Pelosi says Republicans will pay price for denying witnesses for Trump impeachment trial

US Democratic Representative Adam Schiff on Sunday said that if the Republican leader in the Senate succeeded in holding an impeachment trial without witnesses, "that's not a fair trial. That's a cover-up."
US House Speaker Nancy Pelosi has delayed delivery of the charges for weeks.
US House Speaker Nancy Pelosi has delayed delivery of the charges for weeks.PHOTO: AFP

WASHINGTON (REUTERS) - US House Speaker Nancy Pelosi said House Democrats will determine on Tuesday (Jan 14) when to send formal impeachment charges against President Donald Trump to the Senate, and warned that Republicans will pay a political price for denying a trial with witnesses.

Ms Pelosi, speaking on Sunday on ABC's This Week programme, said her caucus at a regular meeting on Tuesday morning would vote on the timing of sending articles of impeachment to the Senate and naming trial managers in the House.

"I have always said I would send them over. So there shouldn't be any mystery to that," she said.

She has delayed delivery of the charges for weeks to compel Senate Majority Leader Mitch McConnell to agree to include new witness testimony and evidence about Mr Trump's pressure on Ukraine to probe former vice-president Joe Biden, a leading Democrat running for the nomination to face Mr Trump in the November election.

Her gambit appeared to fail as Mr McConnell slammed the door on that idea last week, saying he had enough Republican votes to start the trial without a commitment to hear from additional witnesses, including former Trump national security adviser John Bolton.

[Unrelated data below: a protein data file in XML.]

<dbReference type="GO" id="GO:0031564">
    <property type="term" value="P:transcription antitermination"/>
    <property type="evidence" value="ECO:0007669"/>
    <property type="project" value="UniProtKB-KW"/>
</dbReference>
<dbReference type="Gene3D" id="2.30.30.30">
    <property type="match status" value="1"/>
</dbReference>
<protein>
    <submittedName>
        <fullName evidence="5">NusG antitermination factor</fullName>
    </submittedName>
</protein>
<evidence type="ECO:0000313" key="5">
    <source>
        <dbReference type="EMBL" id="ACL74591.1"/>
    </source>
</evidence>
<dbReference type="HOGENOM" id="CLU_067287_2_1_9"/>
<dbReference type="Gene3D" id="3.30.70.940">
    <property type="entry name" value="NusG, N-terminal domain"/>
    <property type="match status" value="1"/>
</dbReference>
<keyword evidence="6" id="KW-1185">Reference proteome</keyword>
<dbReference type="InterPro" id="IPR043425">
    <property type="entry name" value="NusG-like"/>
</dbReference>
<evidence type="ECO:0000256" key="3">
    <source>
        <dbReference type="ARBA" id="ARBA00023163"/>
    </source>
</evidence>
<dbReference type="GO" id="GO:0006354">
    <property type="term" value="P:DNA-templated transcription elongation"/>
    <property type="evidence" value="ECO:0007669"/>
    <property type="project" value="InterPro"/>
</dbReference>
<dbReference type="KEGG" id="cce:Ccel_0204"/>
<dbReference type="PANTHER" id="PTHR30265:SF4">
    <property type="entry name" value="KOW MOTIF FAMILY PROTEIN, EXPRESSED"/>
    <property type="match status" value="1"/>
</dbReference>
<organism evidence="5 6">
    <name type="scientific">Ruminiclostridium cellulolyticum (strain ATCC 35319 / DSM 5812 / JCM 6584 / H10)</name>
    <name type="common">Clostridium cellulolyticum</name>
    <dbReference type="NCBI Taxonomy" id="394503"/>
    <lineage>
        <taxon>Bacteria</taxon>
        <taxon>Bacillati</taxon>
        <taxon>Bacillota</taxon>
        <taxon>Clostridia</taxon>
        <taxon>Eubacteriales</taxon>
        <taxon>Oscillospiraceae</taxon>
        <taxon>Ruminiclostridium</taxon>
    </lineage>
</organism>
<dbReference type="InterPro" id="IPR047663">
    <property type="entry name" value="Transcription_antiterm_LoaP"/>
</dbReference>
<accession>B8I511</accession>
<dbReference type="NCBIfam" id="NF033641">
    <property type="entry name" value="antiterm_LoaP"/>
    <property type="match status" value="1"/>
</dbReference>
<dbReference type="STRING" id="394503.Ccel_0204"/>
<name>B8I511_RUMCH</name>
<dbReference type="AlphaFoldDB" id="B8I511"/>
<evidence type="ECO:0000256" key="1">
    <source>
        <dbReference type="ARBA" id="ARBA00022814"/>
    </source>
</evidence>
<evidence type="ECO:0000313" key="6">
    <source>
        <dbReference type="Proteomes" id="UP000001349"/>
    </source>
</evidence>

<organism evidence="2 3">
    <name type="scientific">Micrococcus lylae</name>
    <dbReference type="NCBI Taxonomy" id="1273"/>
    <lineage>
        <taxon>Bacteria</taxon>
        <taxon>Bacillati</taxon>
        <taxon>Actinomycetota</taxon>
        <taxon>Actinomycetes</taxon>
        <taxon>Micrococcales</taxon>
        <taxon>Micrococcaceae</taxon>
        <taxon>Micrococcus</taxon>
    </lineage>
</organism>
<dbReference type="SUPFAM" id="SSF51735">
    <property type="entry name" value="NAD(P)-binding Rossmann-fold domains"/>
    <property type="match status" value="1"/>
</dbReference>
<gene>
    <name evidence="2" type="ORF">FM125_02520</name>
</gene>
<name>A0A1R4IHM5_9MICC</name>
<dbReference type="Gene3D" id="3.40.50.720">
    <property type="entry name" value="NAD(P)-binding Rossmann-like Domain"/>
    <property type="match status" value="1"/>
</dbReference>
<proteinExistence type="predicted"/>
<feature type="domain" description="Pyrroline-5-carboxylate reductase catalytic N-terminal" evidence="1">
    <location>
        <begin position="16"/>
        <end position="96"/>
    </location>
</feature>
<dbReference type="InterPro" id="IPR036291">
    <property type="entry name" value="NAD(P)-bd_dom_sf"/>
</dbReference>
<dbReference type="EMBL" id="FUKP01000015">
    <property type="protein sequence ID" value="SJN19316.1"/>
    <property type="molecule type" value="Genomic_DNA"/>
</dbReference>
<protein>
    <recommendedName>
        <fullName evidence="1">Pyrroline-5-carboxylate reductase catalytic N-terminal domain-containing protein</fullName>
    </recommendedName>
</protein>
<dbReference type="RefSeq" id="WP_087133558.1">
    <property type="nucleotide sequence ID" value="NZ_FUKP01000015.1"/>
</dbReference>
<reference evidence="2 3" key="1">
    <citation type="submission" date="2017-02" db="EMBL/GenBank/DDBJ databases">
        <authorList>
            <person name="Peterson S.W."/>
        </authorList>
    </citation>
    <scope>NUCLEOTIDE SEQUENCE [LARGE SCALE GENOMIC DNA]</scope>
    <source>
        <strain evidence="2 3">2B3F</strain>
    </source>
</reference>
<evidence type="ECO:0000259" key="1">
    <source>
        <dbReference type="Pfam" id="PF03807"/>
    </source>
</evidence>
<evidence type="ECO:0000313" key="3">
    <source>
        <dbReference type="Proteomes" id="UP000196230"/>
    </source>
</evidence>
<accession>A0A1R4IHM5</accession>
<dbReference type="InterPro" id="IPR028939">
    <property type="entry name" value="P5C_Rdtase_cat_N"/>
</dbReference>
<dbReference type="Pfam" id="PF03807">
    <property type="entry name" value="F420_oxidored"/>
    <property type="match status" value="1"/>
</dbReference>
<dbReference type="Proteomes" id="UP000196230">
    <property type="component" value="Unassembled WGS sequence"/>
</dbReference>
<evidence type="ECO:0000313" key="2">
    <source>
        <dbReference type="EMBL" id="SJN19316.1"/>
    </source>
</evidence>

Mr Bolton has said he would be willing to testify if subpoenaed by the Senate.

Ms Pelosi insisted her delay helped make American voters aware of the need for a "fair trial" with witness testimony and evidence. If Mr McConnell continues to block such proceedings, Republicans would pay a political price.

"I think that he will be accountable to the American people for that," she said.

The Senate, where Mr Trump's Republican party holds a majority, is widely expected to acquit the president of the charges, as no Republicans have voiced support for ousting him, a step that would require a two-thirds majority.


Nonetheless, Democrats want a longer trial that turns up more information about Mr Trump's efforts to pressure Ukrainian President Volodymyr Zelensky to open a Biden probe, including a July 25 phone call between the leaders.

As the 2020 US presidential campaign heats up, they believe this will turn some voters against Mr Trump.

The Democratic-controlled House, in a party-line vote, impeached Mr Trump on Dec 18 on charges of abusing power and obstructing Congress. Mr Trump says he did nothing wrong and has dismissed his impeachment as a partisan bid to undo his 2016 election win.

He sent several tweets on Sunday criticising Ms Pelosi and the Democratic-led impeachment effort.

"This phoney impeachment hoax should not even be allowed to proceed. Did nothing wrong. Just a partisan vote. Zero Republicans. Never happened before!" Mr Trump said on Twitter.